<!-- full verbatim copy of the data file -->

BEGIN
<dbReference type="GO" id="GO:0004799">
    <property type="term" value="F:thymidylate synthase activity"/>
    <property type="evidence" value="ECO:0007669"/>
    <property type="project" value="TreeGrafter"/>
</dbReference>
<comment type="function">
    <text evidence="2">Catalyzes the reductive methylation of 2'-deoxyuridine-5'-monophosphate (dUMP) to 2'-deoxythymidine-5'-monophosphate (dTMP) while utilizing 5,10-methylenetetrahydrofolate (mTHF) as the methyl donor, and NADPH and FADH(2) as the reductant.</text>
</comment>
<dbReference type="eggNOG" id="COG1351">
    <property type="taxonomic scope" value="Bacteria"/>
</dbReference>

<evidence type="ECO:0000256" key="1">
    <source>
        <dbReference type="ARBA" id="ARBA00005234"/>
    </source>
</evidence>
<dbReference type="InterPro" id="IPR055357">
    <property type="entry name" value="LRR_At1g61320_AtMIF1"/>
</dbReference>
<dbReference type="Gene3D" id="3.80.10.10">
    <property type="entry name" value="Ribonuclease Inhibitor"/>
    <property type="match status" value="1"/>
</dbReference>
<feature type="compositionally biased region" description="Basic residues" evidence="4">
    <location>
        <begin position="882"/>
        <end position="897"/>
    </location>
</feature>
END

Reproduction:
<dbReference type="GO" id="GO:0004799">
    <property type="term" value="F:thymidylate synthase activity"/>
    <property type="evidence" value="ECO:0007669"/>
    <property type="project" value="TreeGrafter"/>
</dbReference>
<comment type="function">
    <text evidence="2">Catalyzes the reductive methylation of 2'-deoxyuridine-5'-monophosphate (dUMP) to 2'-deoxythymidine-5'-monophosphate (dTMP) while utilizing 5,10-methylenetetrahydrofolate (mTHF) as the methyl donor, and NADPH and FADH(2) as the reductant.</text>
</comment>
<dbReference type="eggNOG" id="COG1351">
    <property type="taxonomic scope" value="Bacteria"/>
</dbReference>

<evidence type="ECO:0000256" key="1">
    <source>
        <dbReference type="ARBA" id="ARBA00005234"/>
    </source>
</evidence>
<dbReference type="InterPro" id="IPR055357">
    <property type="entry name" value="LRR_At1g61320_AtMIF1"/>
</dbReference>
<dbReference type="Gene3D" id="3.80.10.10">
    <property type="entry name" value="Ribonuclease Inhibitor"/>
    <property type="match status" value="1"/>
</dbReference>
<feature type="compositionally biased region" description="Basic residues" evidence="4">
    <location>
        <begin position="882"/>
        <end position="897"/>
    </location>
</feature>